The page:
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The Lab

The IVF Laboratory On the leading edge of reproductive science, PSH's laboratory is exceptional in several areas: the level of training and certification of the staff, the quality of laboratory standards and the vital area of lab security.

Our state-of-the-art laboratory handles the eggs, sperm and embryos. 

Quality of care 
We are inspected annually to ensure that the laboratory is run and managed to the required standards. All laboratory staff are required to show excellence in all procedures and participate in continuous training and ongoing programs of education. As part of the inspection process, the laboratory is expected to have an effective quality assurance plan and the Director and Supervisors are required to be Board certified in their specialty. 

Lab Security or Avoiding Mix-ups in the IVF Laboratory 
It is difficult to imagine a circumstance where a mix-up in a medical situation could have a more damaging effect than in an IVF laboratory. For this reason, we take this issue very seriously and devote considerable time and effort into designing a system in which a mistake cannot happen. Please click on IVF Security and Lab Mix-ups for complete information about our policies. 

Laboratory access 
The laboratory is maintained as a "clean-room" where the incoming air is highly purified to provide a dust and chemical free environment. Embryologists dress to operating room standard, with full scrubs, facemask, cap and overshoes. The laboratory is closed to everyone but the Embryologists who perform all maintenance and custodial activities themselves. When it is necessary to have visitors in the laboratory, they are escorted by laboratory staff, but only after putting on scrub suits or white "bunny" suits, caps and booties. Any outside objects that enter the lab are cleaned with alcohol. 

Scheduling procedures 
When a procedure is scheduled by a Physician, a requisition form is sent to the laboratory documenting the exact patient having the treatment and the nature of the procedures to be performed. A weekly Embryologists/Physicians meeting establishes the requisition form, but the form only comes to the laboratory when the patient has been committed to a particular treatment such as an intrauterine insemination or in vitro fertilization. 

Preparation for in vitro fertilization 
The laboratory prepares for all procedures approximately 24 hours ahead of the scheduled time. A laboratory "chart" is made up that begins with the requisition form and will contain details of all procedures for the individual patient. Petri dishes of culture fluids are prepared according to individual needs and the dishes are labeled carefully with unique identifying information for the patient. Further, dishes are color coded and inspected by the laboratory Supervisor, before being placed in the incubator. By the time of the egg retrieval procedure, the dishes of fluid have equilibrated at body temperature (37°C) and are ready to receive the eggs. 

Egg retrieval 
During an egg retrieval procedure, your Physician drains fluid from each ovarian follicle and hands tubes of fluid to an Embryologist. The eggs or oocytes are surrounded by nourishing cumulus cells and are quickly and easily identified in the fluid. Each oocyte is carefully transferred into a petri dish of culture fluid and the dishes are returned to the incubator. The retrieval procedure takes about 15 or 20 minutes and the Embryologist will let you know how many eggs have been collected. The eggs are kept in the incubator for 4 hours before being introduced to the sperm.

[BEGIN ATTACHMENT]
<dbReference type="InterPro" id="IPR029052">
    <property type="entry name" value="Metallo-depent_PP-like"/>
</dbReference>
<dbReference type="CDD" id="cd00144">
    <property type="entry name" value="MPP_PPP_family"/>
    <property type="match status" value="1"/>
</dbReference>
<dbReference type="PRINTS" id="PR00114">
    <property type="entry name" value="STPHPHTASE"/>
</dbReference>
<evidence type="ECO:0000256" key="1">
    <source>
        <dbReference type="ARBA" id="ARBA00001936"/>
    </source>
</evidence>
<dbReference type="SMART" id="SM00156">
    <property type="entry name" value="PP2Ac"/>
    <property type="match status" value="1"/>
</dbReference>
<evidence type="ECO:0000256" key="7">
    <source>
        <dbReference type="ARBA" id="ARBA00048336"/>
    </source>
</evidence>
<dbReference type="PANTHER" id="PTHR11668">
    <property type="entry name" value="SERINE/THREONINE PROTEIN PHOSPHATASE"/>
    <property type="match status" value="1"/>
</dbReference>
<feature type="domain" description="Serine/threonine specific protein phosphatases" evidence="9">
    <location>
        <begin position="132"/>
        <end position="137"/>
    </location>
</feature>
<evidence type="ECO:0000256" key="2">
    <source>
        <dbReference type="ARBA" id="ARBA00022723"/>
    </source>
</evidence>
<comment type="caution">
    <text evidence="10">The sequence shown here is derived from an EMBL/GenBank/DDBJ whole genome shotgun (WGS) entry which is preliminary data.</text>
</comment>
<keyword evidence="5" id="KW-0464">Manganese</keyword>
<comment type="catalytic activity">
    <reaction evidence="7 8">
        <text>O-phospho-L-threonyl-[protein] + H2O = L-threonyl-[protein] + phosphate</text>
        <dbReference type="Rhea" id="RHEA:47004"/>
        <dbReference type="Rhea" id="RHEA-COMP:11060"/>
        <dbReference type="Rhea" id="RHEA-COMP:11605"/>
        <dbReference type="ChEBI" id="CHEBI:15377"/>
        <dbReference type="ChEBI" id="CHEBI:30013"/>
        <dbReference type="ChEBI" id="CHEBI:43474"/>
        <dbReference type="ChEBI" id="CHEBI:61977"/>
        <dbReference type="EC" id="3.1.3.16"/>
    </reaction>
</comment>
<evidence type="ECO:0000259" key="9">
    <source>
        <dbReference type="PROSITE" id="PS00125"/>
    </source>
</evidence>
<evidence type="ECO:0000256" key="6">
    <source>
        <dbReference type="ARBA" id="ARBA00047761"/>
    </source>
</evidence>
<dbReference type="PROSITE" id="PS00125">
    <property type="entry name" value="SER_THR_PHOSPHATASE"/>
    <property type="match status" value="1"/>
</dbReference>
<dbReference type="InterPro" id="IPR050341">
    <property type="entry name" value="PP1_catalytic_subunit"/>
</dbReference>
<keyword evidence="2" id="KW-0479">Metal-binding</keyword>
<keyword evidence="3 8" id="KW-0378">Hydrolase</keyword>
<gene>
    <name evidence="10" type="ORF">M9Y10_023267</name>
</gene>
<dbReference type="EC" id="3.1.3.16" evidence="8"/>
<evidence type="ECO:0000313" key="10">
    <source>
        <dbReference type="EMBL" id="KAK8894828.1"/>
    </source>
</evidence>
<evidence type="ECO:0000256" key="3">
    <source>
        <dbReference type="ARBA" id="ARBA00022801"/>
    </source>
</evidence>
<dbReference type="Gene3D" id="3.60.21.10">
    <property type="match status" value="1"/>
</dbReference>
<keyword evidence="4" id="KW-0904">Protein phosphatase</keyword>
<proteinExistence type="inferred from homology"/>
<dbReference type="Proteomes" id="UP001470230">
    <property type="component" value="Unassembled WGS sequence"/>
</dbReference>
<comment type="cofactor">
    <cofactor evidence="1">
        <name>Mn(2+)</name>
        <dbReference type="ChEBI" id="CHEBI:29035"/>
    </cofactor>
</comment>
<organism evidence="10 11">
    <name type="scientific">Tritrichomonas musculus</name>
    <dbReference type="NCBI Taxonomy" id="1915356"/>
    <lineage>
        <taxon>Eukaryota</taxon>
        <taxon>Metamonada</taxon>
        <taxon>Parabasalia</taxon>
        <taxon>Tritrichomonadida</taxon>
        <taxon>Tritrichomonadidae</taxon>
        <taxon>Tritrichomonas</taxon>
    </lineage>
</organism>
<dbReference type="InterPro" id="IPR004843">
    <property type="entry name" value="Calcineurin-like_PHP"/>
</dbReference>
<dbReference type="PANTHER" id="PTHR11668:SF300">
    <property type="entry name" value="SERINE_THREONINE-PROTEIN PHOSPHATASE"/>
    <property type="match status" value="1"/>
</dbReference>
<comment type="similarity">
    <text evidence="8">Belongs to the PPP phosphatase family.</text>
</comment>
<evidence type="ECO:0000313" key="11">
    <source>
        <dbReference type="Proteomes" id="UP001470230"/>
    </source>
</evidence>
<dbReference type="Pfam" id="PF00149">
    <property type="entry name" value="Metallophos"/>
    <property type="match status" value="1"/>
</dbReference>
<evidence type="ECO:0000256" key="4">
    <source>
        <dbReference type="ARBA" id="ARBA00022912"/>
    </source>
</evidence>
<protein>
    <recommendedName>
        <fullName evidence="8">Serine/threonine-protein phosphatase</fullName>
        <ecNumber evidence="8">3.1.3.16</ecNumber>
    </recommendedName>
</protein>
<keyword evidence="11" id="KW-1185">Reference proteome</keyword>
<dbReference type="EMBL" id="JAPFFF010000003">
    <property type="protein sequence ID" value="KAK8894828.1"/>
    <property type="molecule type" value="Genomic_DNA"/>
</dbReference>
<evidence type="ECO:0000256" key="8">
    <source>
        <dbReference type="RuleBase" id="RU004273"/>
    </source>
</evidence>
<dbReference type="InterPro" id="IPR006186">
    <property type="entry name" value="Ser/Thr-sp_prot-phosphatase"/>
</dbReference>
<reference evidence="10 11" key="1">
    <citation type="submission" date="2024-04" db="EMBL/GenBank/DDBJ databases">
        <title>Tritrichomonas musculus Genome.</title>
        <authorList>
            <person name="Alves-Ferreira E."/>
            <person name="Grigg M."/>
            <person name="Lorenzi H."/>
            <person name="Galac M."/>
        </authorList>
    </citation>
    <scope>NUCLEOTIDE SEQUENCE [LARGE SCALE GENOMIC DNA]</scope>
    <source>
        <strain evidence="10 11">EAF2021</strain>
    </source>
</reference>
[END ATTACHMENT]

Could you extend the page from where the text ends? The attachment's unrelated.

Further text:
Sperm preparation 
Most of the sperm samples received by the laboratory have been collected by masturbation. Occasionally, sperm are collected surgically by an Urologist who will either take small tissue biopsies from the testicle from which sperm can be extracted, or aspirate fluid rich in sperm from the epididymis where sperm are stored. These procedures are only necessary for men who cannot ejaculate or who have no sperm in their semen sample. Once the sperm sample is in the laboratory, it is processed by allowing the sperm to swim out of the seminal fluid and into some culture fluid. Processing the sample in this way allows only strong swimming sperm to be collected, and these are used to inseminate the oocytes. 

It is normal to place each egg in a fresh drop of culture fluid containing 100,000 sperm, 4-6 hours after the retrieval procedure. The Embryologist performing the insemination is directly observed by the Supervisor to ensure that there is no possibility of a mistake. After the records are complete, sperm and eggs have been double checked, and a decision has been reached regarding an appropriate number of sperm to be used, the eggs are placed individually in sperm containing droplets of culture fluid. The eggs are then returned to the incubator for 16 hours. During this time the sperm begin to work their way through the cumulus cells to reach the shell of the egg, the zona pellucida. The zona is a thick shell that allows only 1 sperm to penetrate the egg. Once a sperm is in, the zona becomes impenetrable to other sperm. 

If there is a reason to expect that the sperm cannot fertilize the eggs on their own, it is possible to inject a single sperm into each oocyte using a procedure called intra cytoplasmic sperm injection (ICSI). This technique is employed for individuals with low sperm counts, abnormally shaped or poor swimming sperm, and for surgically retrieved sperm.

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